Ever since the iPhone launched, people have been pointing out that it is very expensive, relative to the rest of the market, and wondering when, and how, and if Apple (NASDAQ:AAPL) might go cheaper. Much like the "Apple television," this is a story that's so old people have got very bored with it, but that doesn't mean we should forget it.
First, a recap.
Apple's phones start at $400 and average $550-$600 where the average for phones globally is about $180 and the average for Android is $250-300. Apple's sales are entirely high-end. This has taken it to around 10% of all the phones sold on earth each quarter - it appears to have about half to two thirds of the high-end segment, with Android (mostly Samsung (OTC:SSNLF)) having the rest. However, the bulk of Android's sales are actually at lower prices: hence Apple has 10% of sales and Android has another 10% selling at the high end but a further 40% selling at lower prices. Windows Phone (NASDAQ:MSFT) and BlackBerry (NASDAQ:BBRY) have 2-3% and the rest is feature phones, which are converting to smartphones at prices under $100, which means Android.
This difference between market share and pricing is, incidentally, the reason why the iPhone has 10% of handset unit sales but a third of revenue, and why the iOS app store has two thirds of app store revenues.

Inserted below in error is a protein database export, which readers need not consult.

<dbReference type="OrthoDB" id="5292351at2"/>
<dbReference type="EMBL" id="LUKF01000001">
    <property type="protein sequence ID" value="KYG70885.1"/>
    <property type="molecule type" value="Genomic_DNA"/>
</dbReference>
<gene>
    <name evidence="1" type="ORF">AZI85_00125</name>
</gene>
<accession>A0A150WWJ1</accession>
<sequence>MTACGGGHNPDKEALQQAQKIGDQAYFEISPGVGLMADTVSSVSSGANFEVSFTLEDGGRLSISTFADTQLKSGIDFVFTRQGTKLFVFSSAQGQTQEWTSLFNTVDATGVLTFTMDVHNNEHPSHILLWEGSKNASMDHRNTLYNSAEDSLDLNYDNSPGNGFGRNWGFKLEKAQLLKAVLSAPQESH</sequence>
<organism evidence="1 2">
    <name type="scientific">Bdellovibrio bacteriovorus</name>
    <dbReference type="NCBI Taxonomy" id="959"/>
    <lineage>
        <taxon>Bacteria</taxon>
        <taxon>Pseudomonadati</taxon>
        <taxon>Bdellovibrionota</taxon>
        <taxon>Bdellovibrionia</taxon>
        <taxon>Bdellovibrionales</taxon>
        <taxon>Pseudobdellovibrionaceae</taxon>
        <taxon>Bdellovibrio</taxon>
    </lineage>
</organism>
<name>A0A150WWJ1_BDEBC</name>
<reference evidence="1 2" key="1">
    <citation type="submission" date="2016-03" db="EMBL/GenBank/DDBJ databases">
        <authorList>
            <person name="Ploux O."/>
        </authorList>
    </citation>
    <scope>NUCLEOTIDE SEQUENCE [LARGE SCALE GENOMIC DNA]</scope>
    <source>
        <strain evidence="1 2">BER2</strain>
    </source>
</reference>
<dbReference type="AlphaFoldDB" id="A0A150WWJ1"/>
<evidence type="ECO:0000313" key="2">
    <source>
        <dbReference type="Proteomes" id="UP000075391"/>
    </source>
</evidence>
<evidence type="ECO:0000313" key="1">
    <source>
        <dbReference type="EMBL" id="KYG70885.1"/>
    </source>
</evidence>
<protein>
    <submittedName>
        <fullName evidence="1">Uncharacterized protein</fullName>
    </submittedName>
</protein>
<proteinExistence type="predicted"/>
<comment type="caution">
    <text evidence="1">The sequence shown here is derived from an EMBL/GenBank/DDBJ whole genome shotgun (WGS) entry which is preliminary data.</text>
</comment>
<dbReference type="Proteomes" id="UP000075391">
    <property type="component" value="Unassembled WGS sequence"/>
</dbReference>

So, maybe 20% of the phone market is premium, of which Apple has half, and 50% (say) is at $100 or lower (though within that there's a lot of people trading up from lower prices). But there is a lot of debate within the industry about how the space in between plays out. The narrative generally splits the market into four rough segments:
- $50-100 smartphones: currently these are dominated by companies you've never heard of using off-the-shelf chips from Mediatek, Spreadtrum and others, and though they run Android and have 3G they often have only 256 meg of RAM< which makes for a pretty poor experience. And the build quality and screens are not great.
- $100 to (say) $200 - this is where the branded companies start playing. At this price devices like the Lumia 520, the Xiaomi Hongmi and the Motorola X provide an experience that you would not, actually, be unhappy with. I describe these phones as like driving a Toyota or a VW: you know you're not in a BMW (or a Bentley), but there's nothing wrong with them at all and some of them are pretty cool.
- Then, $200-450 (or thereabouts) counts as mid-range, and
- $450-500 and up counts as premium. Arguably there's a super-premium segment further up.
One can debate where I've drawn the price bands, but the point is that there are different tiers of experience. One of the big debates in the industry is how viable the third category is. Do people who bought a $400 phone two years ago decide they can get something better for $200 now? Or do they decide to upgrade to $600? Do people move up into this segment from below? Do people who bought a $500 phone two years ago move down into this category? (Since these people are by definition less price-sensitive this seems less likely).